Northern Ireland's quiet revolution


THE NEW NORTHERN IRELAND:The North hasn’t quite crossed the line to some brave, new, harmonious world, but there is hope, and people are moving on

A quiet evolution is under way in Northern Ireland. When the golfer and Co Down Catholic Rory McIlroy earlier this year indicated he would declare for Team Great Britain rather than Ireland for the next Olympics it made headlines – to such an extent that he put his decision on hold.

But, oddly, almost nobody in Northern Ireland got mad. Leave the guy alone was the basic message, as reflected by comments from Martin McGuinness, who, sidestepping the identity hurdle, said McIlroy would “bring a lot of credit to the place where he was born”.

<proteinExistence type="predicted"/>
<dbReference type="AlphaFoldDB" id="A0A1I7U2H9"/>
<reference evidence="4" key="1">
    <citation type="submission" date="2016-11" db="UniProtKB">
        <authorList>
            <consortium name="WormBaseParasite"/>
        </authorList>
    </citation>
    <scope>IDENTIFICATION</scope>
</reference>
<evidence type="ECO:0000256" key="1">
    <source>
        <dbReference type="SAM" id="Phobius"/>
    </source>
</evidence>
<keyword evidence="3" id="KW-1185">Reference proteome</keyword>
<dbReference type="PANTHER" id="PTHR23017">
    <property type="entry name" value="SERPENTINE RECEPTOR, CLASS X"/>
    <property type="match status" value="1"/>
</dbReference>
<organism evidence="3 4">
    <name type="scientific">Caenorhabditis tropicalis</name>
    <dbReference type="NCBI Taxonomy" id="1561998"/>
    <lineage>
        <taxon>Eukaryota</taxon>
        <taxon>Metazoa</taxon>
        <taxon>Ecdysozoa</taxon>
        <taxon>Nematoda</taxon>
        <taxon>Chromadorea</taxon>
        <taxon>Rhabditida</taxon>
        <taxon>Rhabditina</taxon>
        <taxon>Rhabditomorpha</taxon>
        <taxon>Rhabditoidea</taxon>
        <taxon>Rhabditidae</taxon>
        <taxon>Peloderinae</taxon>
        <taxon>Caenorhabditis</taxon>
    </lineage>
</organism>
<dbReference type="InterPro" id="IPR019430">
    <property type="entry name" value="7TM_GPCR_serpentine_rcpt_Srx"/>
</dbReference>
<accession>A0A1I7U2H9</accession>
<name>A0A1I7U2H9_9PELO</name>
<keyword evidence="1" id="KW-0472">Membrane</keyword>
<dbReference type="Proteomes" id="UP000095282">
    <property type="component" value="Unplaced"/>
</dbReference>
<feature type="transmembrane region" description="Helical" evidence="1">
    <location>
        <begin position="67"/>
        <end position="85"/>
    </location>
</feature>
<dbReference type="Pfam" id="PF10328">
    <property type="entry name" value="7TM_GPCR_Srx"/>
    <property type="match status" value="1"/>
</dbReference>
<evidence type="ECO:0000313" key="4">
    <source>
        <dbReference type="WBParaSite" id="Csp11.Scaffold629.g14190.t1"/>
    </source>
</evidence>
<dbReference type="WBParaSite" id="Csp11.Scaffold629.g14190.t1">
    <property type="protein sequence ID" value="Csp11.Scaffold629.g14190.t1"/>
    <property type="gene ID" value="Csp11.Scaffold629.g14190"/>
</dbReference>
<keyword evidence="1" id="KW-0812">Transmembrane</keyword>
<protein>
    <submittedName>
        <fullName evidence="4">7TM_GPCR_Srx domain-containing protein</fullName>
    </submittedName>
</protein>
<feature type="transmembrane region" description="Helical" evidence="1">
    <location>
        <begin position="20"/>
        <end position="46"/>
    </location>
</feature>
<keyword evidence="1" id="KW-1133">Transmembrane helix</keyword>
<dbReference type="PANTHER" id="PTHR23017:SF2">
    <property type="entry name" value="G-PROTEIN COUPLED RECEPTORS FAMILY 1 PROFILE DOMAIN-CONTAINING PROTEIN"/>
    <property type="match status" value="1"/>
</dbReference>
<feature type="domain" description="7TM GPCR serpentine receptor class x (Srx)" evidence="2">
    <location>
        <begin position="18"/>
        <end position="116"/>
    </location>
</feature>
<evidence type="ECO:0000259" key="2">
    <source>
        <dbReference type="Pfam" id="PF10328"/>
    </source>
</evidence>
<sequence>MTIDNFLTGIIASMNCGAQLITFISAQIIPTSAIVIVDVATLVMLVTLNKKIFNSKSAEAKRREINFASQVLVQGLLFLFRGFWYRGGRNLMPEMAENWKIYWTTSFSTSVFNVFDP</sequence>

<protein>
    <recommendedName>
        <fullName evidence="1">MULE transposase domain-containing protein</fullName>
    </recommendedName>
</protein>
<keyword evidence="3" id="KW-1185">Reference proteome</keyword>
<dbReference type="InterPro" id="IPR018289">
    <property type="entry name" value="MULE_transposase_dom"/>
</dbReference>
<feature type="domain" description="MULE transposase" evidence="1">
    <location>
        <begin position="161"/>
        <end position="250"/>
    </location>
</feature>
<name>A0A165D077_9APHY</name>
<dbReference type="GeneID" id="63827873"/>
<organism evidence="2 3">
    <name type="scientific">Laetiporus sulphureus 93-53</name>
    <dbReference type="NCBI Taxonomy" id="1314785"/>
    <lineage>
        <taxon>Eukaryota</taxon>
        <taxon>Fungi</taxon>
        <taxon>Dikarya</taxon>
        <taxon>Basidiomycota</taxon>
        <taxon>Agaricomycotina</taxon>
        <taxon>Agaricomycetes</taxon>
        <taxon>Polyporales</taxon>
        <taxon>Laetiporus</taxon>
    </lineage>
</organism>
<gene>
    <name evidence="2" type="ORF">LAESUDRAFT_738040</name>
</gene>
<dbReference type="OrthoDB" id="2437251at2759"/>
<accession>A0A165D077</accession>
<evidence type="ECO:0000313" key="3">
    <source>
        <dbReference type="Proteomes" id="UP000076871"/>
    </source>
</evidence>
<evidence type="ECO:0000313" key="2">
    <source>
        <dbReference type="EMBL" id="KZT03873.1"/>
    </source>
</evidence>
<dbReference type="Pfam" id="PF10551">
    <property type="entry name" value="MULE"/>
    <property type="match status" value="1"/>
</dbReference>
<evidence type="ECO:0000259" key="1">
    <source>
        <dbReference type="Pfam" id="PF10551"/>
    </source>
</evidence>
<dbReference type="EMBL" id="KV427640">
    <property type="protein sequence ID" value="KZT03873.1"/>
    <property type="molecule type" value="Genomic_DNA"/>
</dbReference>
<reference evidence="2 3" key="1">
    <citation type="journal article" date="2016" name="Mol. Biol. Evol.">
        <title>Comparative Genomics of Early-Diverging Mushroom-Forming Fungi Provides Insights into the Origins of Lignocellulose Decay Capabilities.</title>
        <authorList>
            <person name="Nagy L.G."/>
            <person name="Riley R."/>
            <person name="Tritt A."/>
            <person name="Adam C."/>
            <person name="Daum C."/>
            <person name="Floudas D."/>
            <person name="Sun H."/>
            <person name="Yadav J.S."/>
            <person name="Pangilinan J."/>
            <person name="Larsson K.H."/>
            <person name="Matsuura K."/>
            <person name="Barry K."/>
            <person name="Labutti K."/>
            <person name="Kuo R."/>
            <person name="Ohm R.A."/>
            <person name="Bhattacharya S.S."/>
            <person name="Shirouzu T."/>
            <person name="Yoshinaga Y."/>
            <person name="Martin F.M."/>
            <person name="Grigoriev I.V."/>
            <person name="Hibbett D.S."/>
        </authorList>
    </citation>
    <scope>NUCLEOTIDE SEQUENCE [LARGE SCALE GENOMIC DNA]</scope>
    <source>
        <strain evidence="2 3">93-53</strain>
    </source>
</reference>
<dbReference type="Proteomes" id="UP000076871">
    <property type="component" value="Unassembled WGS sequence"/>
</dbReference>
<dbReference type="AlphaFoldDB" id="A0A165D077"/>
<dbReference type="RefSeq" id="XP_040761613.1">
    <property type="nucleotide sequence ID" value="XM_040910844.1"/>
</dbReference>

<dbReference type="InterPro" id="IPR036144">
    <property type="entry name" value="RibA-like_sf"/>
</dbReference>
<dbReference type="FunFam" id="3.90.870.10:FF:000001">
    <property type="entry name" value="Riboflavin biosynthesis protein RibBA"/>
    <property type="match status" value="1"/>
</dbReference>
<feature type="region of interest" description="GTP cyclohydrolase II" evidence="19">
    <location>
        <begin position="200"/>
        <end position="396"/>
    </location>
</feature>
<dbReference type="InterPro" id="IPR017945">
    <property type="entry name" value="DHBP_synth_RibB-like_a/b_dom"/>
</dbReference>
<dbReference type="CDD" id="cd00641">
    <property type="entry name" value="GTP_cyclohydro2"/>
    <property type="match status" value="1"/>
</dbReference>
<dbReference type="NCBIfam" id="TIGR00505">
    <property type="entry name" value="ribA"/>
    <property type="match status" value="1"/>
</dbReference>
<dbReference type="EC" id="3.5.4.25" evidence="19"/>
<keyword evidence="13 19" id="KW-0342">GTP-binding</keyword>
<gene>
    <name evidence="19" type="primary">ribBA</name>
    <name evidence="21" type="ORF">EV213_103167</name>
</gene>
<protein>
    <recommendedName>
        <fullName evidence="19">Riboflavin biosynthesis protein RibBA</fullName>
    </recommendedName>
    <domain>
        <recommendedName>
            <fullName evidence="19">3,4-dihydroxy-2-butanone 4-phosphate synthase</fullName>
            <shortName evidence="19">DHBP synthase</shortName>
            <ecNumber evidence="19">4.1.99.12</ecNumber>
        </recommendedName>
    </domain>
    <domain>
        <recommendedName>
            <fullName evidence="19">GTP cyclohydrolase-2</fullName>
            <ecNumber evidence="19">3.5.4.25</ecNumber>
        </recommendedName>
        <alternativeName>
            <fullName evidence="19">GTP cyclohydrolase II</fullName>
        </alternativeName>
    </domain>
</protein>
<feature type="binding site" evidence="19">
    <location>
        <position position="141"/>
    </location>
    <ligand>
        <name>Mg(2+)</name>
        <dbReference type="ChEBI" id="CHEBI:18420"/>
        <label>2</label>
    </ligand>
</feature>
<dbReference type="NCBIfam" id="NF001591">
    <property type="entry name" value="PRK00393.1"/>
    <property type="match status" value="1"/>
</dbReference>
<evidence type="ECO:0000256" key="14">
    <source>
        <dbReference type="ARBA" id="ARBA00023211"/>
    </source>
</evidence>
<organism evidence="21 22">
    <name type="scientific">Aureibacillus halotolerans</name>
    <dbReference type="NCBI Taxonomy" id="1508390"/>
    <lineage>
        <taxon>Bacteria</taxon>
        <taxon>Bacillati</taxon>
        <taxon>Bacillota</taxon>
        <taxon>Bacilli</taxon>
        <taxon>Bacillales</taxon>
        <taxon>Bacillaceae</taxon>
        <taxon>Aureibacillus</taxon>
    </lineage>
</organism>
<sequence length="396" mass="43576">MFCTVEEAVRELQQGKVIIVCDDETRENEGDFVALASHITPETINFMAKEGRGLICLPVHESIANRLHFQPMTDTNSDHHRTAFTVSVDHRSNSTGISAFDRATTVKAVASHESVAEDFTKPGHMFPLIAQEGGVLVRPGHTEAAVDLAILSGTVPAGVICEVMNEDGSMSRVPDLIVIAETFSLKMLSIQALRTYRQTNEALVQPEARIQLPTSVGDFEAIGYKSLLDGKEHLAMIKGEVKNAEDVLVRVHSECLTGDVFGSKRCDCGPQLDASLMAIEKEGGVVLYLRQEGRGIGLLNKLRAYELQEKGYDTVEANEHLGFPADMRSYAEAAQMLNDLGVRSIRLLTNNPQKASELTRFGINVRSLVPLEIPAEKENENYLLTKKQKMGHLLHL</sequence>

Then on the other side of the religious divide you had his fellow golf major winner Graeme McDowell, a sportsman innately conscious of the pitfalls that await those who don’t pay attention to people’s conflicting sense of identity in Northern Ireland. At the Irish Open in Portrush this summer an affable GMac, his distinctive accent somewhere between Boston and Ballymena, diplomatically referred to both “Northern Ireland” and “Ireland” players, and was generous about all of them.

Perhaps the solution for the Olympics will be McDowell competing for Ireland, McIlroy for Team GB and, as McGuinness said, everybody wishing them well.

Northern Ireland is an improved and improving place. This is brought home to people – consciously or subconsciously – every time they wake up, click on BBC Radio Ulster or their local station, and tune in to the early news. It’s not the old litany of murder, bombing, mayhem and political deadlock any more. It’s ordinary news, mainly, with a little of the bad old stuff occasionally surfacing.